Samsung Says ‘Our Smart TVs are Not Monitoring Conversations’

Earlier this week, social media was abuzz after an influx of reports suggested that Samsung’s Smart TVs secretly listen to living room chatter and record those conversations in order to place it inside a centralized data storage. This wasn’t a conspiracy either because Samsung actually warned consumers in its privacy policy guide.

Samsung published a blog post and noted that it would clarify its policy language to ensure that customers don’t actually think they’re purchasing a device that effectively bugs their own home.

The blog post attempted to explain how its voice recognition feature actually works by noting that there’s two ways to use it: first, a built-in microphone listens to commands like “change the channel” and “change the volume” without storing or transmitting those words. Second, users ask the television to search something, which is then stored and transmitted into a third-party server to process users’ requests.

samsung smart tv

Many had wondered who the third-party organization is. Samsung confirmed that the entity is Nuance Communications, a voice-recognition software firm. This firm provides Samsung with the speech-to-text software.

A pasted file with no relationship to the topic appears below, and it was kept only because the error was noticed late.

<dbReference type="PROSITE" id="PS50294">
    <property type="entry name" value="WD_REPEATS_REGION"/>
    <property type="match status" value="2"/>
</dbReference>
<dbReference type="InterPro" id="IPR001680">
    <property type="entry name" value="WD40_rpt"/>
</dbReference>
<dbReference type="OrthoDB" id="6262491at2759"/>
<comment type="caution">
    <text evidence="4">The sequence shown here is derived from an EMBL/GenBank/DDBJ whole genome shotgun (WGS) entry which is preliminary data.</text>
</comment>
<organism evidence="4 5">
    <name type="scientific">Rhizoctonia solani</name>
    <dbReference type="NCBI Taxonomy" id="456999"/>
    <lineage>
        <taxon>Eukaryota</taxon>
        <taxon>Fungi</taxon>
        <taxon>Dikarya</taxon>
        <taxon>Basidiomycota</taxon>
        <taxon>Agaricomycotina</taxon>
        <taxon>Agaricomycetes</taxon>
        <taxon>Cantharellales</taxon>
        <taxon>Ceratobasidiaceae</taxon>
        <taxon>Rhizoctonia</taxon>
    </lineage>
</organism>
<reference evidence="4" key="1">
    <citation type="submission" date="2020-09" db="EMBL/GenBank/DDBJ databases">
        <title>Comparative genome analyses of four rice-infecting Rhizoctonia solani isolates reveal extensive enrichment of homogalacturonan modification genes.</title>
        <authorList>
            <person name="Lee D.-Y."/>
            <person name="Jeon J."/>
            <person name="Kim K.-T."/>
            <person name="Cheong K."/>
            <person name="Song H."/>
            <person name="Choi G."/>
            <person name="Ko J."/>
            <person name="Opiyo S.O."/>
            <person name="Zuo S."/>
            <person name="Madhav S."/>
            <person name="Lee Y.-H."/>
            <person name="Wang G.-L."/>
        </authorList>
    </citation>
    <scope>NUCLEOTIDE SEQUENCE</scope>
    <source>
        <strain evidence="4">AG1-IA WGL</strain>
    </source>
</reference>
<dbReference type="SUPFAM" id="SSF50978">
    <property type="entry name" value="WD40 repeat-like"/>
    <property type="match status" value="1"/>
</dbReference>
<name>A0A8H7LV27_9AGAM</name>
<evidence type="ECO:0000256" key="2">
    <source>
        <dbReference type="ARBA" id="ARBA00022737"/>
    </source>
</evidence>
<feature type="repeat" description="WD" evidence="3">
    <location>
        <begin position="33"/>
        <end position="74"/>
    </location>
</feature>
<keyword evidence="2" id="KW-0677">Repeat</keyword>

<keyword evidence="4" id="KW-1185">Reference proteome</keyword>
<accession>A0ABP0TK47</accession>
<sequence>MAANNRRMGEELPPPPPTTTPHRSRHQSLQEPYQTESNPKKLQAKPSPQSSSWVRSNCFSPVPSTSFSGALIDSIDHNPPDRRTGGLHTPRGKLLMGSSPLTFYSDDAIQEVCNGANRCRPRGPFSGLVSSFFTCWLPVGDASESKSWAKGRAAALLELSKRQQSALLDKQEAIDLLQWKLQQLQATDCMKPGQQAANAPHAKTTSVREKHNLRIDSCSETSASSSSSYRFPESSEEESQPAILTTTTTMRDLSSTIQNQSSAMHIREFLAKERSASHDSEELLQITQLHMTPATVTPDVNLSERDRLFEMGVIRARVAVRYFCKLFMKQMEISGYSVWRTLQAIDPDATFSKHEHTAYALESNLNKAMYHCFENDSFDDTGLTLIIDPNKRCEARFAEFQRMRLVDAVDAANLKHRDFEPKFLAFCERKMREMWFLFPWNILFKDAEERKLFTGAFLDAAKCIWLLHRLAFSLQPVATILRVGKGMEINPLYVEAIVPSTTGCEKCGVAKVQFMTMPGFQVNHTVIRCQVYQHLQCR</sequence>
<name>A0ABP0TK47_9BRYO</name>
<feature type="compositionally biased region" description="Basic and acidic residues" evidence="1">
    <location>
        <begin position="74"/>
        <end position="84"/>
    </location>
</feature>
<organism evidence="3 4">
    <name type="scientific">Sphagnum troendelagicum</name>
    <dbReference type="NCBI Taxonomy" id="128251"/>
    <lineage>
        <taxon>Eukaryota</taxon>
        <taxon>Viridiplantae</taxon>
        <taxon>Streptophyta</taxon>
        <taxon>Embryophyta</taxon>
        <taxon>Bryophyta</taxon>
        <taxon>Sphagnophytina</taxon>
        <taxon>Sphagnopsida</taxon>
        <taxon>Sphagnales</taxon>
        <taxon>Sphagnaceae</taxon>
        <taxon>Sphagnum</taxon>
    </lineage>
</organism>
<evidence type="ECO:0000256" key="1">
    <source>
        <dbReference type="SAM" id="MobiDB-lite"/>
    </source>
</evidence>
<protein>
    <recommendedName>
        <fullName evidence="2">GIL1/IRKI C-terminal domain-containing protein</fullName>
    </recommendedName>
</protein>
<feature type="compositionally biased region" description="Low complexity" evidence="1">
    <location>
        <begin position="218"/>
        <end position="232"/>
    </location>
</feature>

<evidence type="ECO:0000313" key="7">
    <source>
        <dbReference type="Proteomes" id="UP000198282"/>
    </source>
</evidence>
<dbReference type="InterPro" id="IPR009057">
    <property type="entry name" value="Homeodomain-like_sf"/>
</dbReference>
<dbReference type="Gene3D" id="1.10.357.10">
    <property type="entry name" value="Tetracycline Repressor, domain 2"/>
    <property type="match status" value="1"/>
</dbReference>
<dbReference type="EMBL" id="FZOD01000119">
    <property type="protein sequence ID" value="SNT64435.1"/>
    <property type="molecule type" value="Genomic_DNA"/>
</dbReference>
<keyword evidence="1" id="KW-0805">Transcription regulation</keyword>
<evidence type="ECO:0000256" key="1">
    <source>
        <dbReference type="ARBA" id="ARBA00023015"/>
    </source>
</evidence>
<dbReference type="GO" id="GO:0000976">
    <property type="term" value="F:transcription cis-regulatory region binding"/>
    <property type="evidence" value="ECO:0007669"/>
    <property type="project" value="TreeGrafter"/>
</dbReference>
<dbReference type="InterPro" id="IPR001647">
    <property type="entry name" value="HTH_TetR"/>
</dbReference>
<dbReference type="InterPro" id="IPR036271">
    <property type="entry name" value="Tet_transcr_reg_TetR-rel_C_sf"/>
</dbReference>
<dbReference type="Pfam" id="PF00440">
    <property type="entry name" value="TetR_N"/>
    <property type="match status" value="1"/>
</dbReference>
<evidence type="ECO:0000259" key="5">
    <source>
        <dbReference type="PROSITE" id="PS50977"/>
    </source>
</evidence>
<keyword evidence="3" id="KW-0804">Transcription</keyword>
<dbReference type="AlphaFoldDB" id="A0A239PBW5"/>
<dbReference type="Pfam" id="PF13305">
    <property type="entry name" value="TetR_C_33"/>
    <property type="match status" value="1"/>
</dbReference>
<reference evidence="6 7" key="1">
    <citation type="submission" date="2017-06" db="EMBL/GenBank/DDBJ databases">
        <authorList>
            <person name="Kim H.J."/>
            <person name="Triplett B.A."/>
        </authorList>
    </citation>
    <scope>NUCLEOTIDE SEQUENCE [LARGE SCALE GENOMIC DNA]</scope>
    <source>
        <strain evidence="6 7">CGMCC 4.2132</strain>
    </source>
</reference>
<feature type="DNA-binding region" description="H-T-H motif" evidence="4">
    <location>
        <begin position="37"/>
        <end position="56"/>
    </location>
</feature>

With that being said, Samsung emphatically outlined that users will not be recorded. As part of the new policy, Samsung states it “will collect your interactive voice commands only when you make a specific search request … by clicking the activation button.”

According to the Washington Post, most voice-controlled technology regularly listens to conversations but rather in a sleep-state mode. It listed “Hey Siri,” “Okay Google,” “Xbox” or “Alexa” as words that these gadgets have to listen for in order to wake up from its hibernation.

If you still don’t believe Samsung then you can simply turn off the voice-controlled feature. Users turn on settings, click on “smart features,” scroll down to “voice recognition” and hit “off.” This prevents the television from listening to your words.